Hiding part of a video

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Hiding part of a video

FFmpeg-users mailing list
I publish speeches I give during zoom meetings. The problem is that
some people forget to mute themselves and when they make a sound they
will appear in the video. Luckily most time people do not have a
problem with that. But if they would, what would the best way to hide
them?

Example at 6:23:
    https://www.youtube.com/watch?v=5bGpUX_mtws

--
Cecil Westerhof
Senior Software Engineer
LinkedIn: http://www.linkedin.com/in/cecilwesterhof
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Re: Hiding part of a video

Carl Zwanzig
On 3/26/2021 2:09 AM, Cecil Westerhof via ffmpeg-user wrote:
> I publish speeches I give during zoom meetings. The problem is that
> some people forget to mute themselves and when they make a sound they
> will appear in the video. Luckily most time people do not have a
> problem with that. But if they would, what would the best way to hide
> them?

Pull the video into some editing software and drop in a few replacement
frames when needed. You could do this with ffmpeg, but it's probably going
to be simpler in the long run with with purpose-built editing software*
(FOSS editors often use ffmpeg libraries inside, I know shotcut does).

*openShot, Kdenlive, VidCutter, Shotcut, etc

(You might be able to build a house with just a Swiss Army knife, but it'll
be easier if you also have a hammer.)

z!
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Re: Hiding part of a video

FFmpeg-users mailing list
Carl Zwanzig <[hidden email]> writes:

> On 3/26/2021 2:09 AM, Cecil Westerhof via ffmpeg-user wrote:
>> I publish speeches I give during zoom meetings. The problem is that
>> some people forget to mute themselves and when they make a sound they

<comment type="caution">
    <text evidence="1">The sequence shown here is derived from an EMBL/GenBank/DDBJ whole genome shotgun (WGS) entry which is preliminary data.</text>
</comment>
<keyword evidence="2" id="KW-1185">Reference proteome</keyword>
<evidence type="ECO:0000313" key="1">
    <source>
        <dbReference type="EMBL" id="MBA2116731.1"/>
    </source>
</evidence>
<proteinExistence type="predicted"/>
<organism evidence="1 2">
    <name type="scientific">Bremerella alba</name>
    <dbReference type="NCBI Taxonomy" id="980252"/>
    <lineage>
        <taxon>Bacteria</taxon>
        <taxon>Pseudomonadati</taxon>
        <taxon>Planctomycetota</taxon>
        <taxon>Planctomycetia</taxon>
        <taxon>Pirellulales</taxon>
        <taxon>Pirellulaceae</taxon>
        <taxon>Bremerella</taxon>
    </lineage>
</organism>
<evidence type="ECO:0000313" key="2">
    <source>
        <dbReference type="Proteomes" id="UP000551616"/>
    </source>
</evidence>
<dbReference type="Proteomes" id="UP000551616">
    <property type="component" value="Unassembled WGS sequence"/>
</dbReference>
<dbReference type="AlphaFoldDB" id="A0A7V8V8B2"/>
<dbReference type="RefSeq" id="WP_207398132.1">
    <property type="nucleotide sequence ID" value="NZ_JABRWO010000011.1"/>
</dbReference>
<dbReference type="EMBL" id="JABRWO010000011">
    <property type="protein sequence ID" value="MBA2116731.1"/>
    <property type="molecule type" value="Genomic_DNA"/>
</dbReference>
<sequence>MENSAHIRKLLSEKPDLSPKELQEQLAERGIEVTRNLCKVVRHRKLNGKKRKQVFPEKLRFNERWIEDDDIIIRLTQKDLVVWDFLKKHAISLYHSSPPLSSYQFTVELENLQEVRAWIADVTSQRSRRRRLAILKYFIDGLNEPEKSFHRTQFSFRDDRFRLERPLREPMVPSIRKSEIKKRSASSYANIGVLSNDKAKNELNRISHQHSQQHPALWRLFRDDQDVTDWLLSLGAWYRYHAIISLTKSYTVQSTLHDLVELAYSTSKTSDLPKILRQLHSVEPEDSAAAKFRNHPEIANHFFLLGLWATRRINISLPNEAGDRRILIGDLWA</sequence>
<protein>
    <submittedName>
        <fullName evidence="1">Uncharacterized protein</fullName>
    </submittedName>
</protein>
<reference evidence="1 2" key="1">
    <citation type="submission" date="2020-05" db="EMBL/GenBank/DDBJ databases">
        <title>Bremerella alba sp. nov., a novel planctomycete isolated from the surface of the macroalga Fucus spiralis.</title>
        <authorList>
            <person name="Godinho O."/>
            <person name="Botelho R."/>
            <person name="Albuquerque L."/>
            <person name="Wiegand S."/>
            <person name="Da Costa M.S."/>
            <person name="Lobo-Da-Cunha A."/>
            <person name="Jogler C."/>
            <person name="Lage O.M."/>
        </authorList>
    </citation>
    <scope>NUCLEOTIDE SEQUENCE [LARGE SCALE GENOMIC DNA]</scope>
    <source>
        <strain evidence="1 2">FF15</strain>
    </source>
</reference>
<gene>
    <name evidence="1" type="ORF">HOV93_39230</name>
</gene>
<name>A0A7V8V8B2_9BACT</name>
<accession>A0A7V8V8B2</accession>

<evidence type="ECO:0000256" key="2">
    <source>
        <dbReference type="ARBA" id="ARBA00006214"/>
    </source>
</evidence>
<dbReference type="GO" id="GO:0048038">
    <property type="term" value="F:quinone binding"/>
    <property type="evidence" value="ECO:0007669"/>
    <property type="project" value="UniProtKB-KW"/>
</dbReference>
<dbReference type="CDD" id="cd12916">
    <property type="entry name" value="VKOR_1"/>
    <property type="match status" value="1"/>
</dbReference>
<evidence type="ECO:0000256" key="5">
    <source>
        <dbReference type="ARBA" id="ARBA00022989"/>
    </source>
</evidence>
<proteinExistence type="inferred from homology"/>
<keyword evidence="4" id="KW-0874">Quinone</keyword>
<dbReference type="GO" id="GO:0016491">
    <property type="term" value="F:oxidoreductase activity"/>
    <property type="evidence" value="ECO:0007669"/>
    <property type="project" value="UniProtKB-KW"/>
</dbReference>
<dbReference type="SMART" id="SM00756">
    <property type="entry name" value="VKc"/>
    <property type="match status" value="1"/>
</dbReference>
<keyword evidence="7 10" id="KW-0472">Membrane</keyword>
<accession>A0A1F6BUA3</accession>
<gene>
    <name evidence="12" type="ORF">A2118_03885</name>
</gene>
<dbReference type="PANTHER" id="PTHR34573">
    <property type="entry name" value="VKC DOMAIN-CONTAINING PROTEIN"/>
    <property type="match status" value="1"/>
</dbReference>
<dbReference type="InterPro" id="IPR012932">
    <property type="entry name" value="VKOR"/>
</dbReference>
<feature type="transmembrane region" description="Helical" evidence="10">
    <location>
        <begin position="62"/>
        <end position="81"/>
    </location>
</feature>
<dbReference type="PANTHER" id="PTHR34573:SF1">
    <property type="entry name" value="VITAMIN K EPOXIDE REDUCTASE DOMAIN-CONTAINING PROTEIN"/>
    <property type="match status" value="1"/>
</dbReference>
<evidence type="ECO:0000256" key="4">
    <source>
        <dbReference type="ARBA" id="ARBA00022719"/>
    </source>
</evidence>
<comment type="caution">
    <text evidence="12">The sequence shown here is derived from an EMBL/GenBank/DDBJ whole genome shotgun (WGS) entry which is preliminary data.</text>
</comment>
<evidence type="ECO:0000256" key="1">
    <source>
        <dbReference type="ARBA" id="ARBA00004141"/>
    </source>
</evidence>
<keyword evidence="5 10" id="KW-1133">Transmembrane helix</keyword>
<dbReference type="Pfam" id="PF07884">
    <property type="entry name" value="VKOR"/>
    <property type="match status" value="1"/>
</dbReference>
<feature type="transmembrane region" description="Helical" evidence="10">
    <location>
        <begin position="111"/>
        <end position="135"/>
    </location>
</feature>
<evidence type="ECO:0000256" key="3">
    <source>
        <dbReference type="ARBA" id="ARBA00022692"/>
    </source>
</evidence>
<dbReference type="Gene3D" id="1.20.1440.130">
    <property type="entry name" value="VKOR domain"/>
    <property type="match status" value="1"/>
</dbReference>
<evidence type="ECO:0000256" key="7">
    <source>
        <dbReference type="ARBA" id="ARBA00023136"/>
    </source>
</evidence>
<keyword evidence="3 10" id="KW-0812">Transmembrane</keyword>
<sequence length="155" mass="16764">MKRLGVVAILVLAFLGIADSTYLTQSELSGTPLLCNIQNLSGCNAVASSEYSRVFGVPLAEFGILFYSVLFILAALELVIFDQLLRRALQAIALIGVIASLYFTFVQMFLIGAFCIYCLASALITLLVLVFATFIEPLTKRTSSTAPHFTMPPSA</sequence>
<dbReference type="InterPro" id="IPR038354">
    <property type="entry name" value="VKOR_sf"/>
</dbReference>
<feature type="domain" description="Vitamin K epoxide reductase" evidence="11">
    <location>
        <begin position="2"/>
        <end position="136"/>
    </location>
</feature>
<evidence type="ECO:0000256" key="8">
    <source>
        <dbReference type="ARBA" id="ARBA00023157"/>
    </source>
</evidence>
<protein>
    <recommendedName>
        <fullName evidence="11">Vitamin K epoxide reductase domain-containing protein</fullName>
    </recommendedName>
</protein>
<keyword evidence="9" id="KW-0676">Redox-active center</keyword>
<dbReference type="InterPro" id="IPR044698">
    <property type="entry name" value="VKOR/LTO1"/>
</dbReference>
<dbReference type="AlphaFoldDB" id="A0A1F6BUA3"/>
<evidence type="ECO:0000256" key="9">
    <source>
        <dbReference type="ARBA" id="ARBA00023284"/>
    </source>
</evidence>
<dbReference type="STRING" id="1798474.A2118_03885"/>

>> will appear in the video. Luckily most time people do not have a
>> problem with that. But if they would, what would the best way to hide
>> them?
>
> Pull the video into some editing software and drop in a few replacement
> frames when needed. You could do this with ffmpeg, but it's probably
> going to be simpler in the long run with with purpose-built editing
> software* (FOSS editors often use ffmpeg libraries inside, I know
> shotcut does).
>
> *openShot, Kdenlive, VidCutter, Shotcut, etc
>
> (You might be able to build a house with just a Swiss Army knife, but
> it'll be easier if you also have a hammer.)

In the past I tried a few. (One was Kdenlive.) I found that quite
cumbersome. That is why I wrote some scripts to do the work for me.
But that was quite some time ago. So maybe it is better now.

--
Cecil Westerhof
Senior Software Engineer
LinkedIn: http://www.linkedin.com/in/cecilwesterhof
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Re: Hiding part of a video

FFmpeg-users mailing list
Cecil Westerhof via ffmpeg-user <[hidden email]> writes:

> Carl Zwanzig <[hidden email]> writes:
>
>> On 3/26/2021 2:09 AM, Cecil Westerhof via ffmpeg-user wrote:
>>> I publish speeches I give during zoom meetings. The problem is that
>>> some people forget to mute themselves and when they make a sound they
>>> will appear in the video. Luckily most time people do not have a
>>> problem with that. But if they would, what would the best way to hide
>>> them?
>>
>> Pull the video into some editing software and drop in a few replacement
>> frames when needed. You could do this with ffmpeg, but it's probably
>> going to be simpler in the long run with with purpose-built editing
>> software* (FOSS editors often use ffmpeg libraries inside, I know
>> shotcut does).
>>
>> *openShot, Kdenlive, VidCutter, Shotcut, etc
>>
>> (You might be able to build a house with just a Swiss Army knife, but
>> it'll be easier if you also have a hammer.)
>
> In the past I tried a few. (One was Kdenlive.) I found that quite
> cumbersome. That is why I wrote some scripts to do the work for me.
> But that was quite some time ago. So maybe it is better now.

If the offending speakers appear in a well-defined region, you can use a
combination of crop, pad and overlay filters. I did something similar
for a zoom recording with

ffmpeg -y -i $part1 -filter_complex 'split[v0][v1]; [v0]crop=x=0:y=0:w=1360, pad=width=1814:height=1008[v2]; [v1]crop=x=1360:y=250:w=454:h=260, pad=width=1814:height=1008:x=0:y=0:color=black@0xff[v3]; [v2][v3]overlay=x=1360:y=0[v]' -map '[v]' -map 0:a -c:a copy ${part1t}

I can explain what is going on here, but basically [v2] contains the
'good' region of the frame, and [v3] is set up to contain a black frame
that is overlaid on [v2].

Leo
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